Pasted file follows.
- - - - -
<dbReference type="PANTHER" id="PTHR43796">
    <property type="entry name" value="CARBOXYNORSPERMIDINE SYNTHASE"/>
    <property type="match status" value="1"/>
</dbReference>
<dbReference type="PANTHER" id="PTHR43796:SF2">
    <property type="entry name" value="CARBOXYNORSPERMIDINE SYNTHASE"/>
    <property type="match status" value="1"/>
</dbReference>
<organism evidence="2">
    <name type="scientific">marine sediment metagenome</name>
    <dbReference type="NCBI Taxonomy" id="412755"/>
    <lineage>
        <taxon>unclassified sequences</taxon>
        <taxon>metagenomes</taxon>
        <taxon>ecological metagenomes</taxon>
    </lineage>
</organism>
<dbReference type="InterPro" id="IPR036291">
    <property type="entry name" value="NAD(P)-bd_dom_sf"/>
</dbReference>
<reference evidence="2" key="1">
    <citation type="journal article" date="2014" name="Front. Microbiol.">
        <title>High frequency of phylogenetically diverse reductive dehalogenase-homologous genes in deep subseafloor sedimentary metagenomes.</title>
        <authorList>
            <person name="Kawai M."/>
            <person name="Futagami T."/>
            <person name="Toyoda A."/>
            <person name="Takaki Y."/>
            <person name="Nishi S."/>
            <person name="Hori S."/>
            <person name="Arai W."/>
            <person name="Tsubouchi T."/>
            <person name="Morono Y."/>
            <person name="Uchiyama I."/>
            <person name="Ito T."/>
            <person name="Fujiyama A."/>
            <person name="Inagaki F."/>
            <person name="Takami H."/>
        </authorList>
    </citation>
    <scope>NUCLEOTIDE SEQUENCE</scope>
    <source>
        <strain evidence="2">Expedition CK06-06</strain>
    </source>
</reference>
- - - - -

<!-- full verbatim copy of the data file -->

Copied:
<dbReference type="PANTHER" id="PTHR43796">
    <property type="entry name" value="CARBOXYNORSPERMIDINE SYNTHASE"/>
    <property type="match status" value="1"/>
</dbReference>
<dbReference type="PANTHER" id="PTHR43796:SF2">
    <property type="entry name" value="CARBOXYNORSPERMIDINE SYNTHASE"/>
    <property type="match status" value="1"/>
</dbReference>
<organism evidence="2">
    <name type="scientific">marine sediment metagenome</name>
    <dbReference type="NCBI Taxonomy" id="412755"/>
    <lineage>
        <taxon>unclassified sequences</taxon>
        <taxon>metagenomes</taxon>
        <taxon>ecological metagenomes</taxon>
    </lineage>
</organism>
<dbReference type="InterPro" id="IPR036291">
    <property type="entry name" value="NAD(P)-bd_dom_sf"/>
</dbReference>
<reference evidence="2" key="1">
    <citation type="journal article" date="2014" name="Front. Microbiol.">
        <title>High frequency of phylogenetically diverse reductive dehalogenase-homologous genes in deep subseafloor sedimentary metagenomes.</title>
        <authorList>
            <person name="Kawai M."/>
            <person name="Futagami T."/>
            <person name="Toyoda A."/>
            <person name="Takaki Y."/>
            <person name="Nishi S."/>
            <person name="Hori S."/>
            <person name="Arai W."/>
            <person name="Tsubouchi T."/>
            <person name="Morono Y."/>
            <person name="Uchiyama I."/>
            <person name="Ito T."/>
            <person name="Fujiyama A."/>
            <person name="Inagaki F."/>
            <person name="Takami H."/>
        </authorList>
    </citation>
    <scope>NUCLEOTIDE SEQUENCE</scope>
    <source>
        <strain evidence="2">Expedition CK06-06</strain>
    </source>
</reference>